The tomatoes are ripening, thank God!  It’s only been three weeks since they formed!

The site of our future mini raingarden

The site of our future mini raingarden

I have been thinking raingarden.  My last post was about ideas for where to put one.  Well, today I got a call in to Gopher State One Call to mark the utilities in the little triangle at the corner of our lot.  We are going to try a mini one there.  That way I can learn about how to do the infiltration test, etc. and do the whole thing on a mini scale before proposing a big fat huge grant project to the watershed district.  It will be a trial.

The space between the fence and the retaining wall will become a perennial garden

The space between the fence and the retaining wall will become a perennial garden

We got our fence!!!!  Yipppeeeeeeeeeeeeeeee!  Now we get to think of what to plant in the annoying section between the retaining wall and the fence.  We knew we wanted the fence higher up on the yard because of the dog’s unpredictability.  We didn’t want some small hand to become lunch.  But now it creates a planting opportunity.  At first I thought shrubs, now am thinking perennial garden because of staining issues.  That way when we need to stain the fence we can get at it in the spring before things start to grow or even tramp it down in the fall when all is done.  With shrubs, we won’t be able to get in there.  But I do want to incorporate some shrubs somewhere, especially berries for birdies to munch on and maybe for us to munch.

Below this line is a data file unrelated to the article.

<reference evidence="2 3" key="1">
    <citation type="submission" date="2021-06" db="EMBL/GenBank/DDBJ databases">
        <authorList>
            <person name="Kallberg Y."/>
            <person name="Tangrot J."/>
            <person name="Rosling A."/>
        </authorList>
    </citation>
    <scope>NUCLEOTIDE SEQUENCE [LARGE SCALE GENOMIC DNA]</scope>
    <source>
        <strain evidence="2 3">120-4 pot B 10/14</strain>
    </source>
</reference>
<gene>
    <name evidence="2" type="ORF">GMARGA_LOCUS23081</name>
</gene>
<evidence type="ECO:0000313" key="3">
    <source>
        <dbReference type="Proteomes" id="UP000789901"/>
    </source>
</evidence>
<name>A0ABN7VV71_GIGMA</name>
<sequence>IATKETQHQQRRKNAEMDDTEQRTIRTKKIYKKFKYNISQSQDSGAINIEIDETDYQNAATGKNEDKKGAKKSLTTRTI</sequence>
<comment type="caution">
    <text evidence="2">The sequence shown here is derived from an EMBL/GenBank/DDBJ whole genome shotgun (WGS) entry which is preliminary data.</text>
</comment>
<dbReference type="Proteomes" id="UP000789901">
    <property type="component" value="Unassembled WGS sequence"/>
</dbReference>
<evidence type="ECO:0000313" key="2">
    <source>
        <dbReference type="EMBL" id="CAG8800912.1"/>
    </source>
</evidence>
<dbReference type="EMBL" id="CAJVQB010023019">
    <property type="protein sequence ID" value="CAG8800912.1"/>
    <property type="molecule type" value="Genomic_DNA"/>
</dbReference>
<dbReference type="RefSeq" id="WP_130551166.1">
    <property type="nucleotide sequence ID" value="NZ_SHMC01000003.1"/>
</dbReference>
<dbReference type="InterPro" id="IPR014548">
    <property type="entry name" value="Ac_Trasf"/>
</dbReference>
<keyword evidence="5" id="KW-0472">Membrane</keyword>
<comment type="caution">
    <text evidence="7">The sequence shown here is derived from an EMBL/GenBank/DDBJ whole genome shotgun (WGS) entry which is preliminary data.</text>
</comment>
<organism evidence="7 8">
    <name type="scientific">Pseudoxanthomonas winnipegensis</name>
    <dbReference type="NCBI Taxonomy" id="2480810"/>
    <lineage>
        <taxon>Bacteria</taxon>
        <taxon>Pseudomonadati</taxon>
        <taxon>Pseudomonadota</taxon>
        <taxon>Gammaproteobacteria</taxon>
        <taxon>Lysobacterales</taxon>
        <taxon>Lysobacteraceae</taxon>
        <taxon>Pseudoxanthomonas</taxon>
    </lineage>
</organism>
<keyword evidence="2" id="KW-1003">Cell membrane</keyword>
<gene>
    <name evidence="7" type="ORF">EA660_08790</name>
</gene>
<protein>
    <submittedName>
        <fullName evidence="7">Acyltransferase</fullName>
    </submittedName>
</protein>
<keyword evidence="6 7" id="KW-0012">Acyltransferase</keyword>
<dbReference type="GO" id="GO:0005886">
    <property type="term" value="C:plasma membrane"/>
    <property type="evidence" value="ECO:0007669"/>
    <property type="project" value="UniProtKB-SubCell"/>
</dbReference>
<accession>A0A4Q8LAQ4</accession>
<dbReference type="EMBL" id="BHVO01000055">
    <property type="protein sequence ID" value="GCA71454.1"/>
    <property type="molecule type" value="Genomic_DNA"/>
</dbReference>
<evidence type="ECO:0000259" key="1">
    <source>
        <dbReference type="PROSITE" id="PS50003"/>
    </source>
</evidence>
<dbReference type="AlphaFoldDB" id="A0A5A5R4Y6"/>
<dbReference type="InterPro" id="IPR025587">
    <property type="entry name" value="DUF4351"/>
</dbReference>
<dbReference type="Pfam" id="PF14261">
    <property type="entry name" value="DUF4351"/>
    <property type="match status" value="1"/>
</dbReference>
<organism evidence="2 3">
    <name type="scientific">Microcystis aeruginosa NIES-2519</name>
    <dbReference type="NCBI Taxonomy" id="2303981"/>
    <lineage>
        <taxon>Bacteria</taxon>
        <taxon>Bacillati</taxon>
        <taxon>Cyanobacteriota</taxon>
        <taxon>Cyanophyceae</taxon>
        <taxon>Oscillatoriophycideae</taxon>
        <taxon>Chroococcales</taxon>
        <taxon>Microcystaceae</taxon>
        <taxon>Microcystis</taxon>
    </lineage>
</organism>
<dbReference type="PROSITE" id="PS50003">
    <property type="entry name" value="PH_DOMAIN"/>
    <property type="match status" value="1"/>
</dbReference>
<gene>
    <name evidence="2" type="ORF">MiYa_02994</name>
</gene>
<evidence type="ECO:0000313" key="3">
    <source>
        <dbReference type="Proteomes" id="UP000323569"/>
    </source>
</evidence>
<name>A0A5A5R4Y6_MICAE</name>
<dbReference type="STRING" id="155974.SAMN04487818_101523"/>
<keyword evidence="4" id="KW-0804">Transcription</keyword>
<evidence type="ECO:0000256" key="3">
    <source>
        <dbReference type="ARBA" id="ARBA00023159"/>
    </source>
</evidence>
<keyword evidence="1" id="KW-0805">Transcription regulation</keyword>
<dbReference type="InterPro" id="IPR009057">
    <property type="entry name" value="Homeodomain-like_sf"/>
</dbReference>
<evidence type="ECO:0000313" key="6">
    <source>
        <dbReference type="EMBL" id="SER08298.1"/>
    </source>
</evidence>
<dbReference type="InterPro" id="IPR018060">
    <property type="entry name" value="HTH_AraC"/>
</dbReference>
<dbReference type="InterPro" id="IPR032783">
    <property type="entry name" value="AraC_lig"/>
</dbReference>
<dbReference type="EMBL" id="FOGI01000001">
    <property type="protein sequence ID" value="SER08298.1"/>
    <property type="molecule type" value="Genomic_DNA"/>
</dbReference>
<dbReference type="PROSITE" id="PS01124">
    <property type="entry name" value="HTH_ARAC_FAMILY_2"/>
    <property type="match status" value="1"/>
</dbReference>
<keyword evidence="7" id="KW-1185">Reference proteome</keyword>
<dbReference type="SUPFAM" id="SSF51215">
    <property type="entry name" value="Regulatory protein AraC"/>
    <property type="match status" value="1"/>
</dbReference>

I am hot and heavy into Gaia’s Garden right now and there was one section I thought deserved further reflection.  The author, Toby Hemenway, outlines an “ecological design process” involving the following steps:

  1. Observation
  2. Visioning
  3. Planning
  4. Development
  5. Implementation.

I am totally in observation and maybe in visioning, and that’s good.  When I set my goal earlier this summer on 43 Things to “Make our yard a place we love to be while not bite off more than I can chew,” I knew that I needed to take this summer not to get too eager but rather to figure out the eccentricities of the yard, particularly the light situation.  I knew this wasn’t the summer to be putting in shrubs or trees, etc., or spending tons of money on perennials (plus I’m cheap 😉 ).  We knew we wanted a fence and so that is going in soon!  Once that’s done we can do a lot more visioning, or dreaming.

The other morning during a hard rain I got a chance (finally!) to go outside and observe how the water flowed on our property.  It was interesting to note what was going on.  Rain puddled in areas I didn’t know it would, and that gives me some ideas for making mini rain gardens or mulch basins or something to store that in the soil rather than having it run off.  Particularly along the edge of the boulevard, the rain gushed along that grass and ran off.  If we kind of sank that edge down and made a mini swale and berm type system, or even some raingardens (I once read a raingarden shouldn’t be located in a boulevard, but have also heard it’s fine, so not sure – but we are going to a class on raingardens in a few weeks!).

I am also visioning (dreaming) a lot about next year’s garden, particularly the edible portions.  Berries on the back of the garage, shrubs (hopefully also with berries for the birdies) along our new fence, using our vertical space better and also our sunny front yard for something other than grass, how to best (and legally) use the boulevard, since we’re on a corner lot and it comprises a lot of our surface area, what kind of soil amendments would be the best to do this year to make some of this a possibility for next year.  Lots to think about!

I will tag my entries according to these phases of the ecological design process to help myself organize these thoughts.